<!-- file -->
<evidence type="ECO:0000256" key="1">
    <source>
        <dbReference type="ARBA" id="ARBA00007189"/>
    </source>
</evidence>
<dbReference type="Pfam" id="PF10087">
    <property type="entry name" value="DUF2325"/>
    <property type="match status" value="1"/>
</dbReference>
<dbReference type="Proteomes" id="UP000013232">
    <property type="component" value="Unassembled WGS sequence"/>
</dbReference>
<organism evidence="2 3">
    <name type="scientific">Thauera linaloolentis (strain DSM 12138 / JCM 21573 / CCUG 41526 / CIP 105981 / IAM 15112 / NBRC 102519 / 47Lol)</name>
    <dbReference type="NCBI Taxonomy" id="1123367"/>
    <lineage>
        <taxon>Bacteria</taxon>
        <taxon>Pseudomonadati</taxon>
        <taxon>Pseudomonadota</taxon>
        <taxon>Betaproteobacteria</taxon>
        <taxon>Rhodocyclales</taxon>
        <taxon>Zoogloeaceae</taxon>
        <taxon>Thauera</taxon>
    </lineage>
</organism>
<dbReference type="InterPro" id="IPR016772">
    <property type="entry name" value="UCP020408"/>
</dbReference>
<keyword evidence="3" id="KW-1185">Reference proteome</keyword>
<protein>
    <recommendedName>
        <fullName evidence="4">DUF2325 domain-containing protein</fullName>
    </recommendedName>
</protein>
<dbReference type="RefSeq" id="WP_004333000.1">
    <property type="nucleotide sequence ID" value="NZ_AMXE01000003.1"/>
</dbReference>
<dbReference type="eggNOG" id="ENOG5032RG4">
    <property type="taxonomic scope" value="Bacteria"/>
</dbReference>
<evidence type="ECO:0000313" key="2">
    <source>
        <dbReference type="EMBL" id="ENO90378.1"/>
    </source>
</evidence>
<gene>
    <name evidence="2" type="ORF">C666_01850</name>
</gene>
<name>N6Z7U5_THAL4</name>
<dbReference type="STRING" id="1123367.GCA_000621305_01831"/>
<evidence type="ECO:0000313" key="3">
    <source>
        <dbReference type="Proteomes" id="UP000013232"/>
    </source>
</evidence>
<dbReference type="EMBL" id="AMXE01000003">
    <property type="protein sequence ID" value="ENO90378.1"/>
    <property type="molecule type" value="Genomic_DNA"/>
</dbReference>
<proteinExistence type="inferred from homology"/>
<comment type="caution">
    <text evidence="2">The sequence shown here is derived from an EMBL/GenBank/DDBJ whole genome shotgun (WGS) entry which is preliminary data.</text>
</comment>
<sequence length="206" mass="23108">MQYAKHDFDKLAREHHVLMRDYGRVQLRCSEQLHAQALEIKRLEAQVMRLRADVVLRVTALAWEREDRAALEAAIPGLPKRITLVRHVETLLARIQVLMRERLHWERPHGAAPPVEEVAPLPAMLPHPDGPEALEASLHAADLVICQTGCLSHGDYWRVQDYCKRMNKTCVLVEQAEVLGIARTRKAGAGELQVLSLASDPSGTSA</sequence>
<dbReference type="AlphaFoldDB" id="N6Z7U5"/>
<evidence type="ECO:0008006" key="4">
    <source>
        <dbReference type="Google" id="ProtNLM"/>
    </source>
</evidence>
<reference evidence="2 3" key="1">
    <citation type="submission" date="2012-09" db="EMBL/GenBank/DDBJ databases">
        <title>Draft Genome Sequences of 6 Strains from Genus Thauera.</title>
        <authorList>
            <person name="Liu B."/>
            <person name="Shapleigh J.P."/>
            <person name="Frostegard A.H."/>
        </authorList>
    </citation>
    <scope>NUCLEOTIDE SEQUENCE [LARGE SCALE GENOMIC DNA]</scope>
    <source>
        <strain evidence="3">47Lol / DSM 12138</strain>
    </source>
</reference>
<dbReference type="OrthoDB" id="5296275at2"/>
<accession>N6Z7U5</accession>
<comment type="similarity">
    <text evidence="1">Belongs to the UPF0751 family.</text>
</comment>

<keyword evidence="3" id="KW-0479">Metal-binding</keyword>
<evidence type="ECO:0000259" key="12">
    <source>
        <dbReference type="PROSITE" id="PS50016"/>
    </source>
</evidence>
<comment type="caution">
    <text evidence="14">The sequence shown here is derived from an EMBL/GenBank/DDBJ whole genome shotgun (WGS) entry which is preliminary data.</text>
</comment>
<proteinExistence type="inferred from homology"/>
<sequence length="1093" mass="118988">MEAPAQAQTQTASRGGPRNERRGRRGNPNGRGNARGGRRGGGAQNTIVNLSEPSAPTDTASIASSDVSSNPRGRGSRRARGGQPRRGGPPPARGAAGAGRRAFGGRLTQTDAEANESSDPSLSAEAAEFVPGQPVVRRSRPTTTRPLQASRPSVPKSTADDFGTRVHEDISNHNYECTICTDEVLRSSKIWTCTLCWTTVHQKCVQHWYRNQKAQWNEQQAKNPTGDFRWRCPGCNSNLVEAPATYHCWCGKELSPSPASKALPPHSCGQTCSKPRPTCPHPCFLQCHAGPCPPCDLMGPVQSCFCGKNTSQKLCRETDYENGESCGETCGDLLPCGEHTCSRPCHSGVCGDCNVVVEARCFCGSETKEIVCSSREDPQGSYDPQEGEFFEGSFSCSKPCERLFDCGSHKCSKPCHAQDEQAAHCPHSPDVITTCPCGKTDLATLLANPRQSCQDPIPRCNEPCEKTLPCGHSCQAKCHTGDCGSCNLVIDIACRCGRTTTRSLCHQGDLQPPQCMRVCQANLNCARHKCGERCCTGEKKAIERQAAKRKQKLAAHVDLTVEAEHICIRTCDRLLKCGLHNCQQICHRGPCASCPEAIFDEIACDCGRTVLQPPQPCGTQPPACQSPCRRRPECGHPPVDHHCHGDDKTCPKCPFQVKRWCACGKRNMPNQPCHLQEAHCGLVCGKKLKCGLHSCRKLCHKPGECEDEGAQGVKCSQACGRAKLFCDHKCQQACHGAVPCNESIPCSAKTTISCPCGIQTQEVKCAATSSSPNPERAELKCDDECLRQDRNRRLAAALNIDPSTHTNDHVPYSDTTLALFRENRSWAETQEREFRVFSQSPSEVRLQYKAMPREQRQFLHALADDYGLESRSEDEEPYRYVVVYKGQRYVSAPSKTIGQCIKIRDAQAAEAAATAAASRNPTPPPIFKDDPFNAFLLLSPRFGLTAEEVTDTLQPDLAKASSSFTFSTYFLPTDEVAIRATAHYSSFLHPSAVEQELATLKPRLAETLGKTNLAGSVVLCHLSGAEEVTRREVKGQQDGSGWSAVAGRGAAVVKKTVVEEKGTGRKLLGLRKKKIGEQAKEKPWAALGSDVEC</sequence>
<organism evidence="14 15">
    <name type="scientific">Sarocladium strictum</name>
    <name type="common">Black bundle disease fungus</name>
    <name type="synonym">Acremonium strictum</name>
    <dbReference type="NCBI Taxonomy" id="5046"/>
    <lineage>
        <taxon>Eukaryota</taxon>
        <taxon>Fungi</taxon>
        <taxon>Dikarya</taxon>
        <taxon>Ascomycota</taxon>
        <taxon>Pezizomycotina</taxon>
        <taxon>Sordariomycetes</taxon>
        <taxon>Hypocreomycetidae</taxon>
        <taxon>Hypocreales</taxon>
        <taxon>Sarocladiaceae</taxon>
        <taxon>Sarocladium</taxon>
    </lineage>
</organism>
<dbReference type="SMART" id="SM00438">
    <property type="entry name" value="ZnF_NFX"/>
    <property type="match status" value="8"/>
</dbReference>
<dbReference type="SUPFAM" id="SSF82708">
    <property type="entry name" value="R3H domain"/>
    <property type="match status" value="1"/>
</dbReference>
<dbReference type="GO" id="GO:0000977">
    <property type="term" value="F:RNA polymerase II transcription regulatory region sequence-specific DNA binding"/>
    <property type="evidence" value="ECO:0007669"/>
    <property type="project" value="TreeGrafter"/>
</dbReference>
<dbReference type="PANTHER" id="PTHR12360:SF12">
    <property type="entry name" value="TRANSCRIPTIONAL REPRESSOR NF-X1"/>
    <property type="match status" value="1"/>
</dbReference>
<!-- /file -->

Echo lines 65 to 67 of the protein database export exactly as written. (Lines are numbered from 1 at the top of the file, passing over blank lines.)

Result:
<dbReference type="AlphaFoldDB" id="N6Z7U5"/>
<evidence type="ECO:0008006" key="4">
    <source>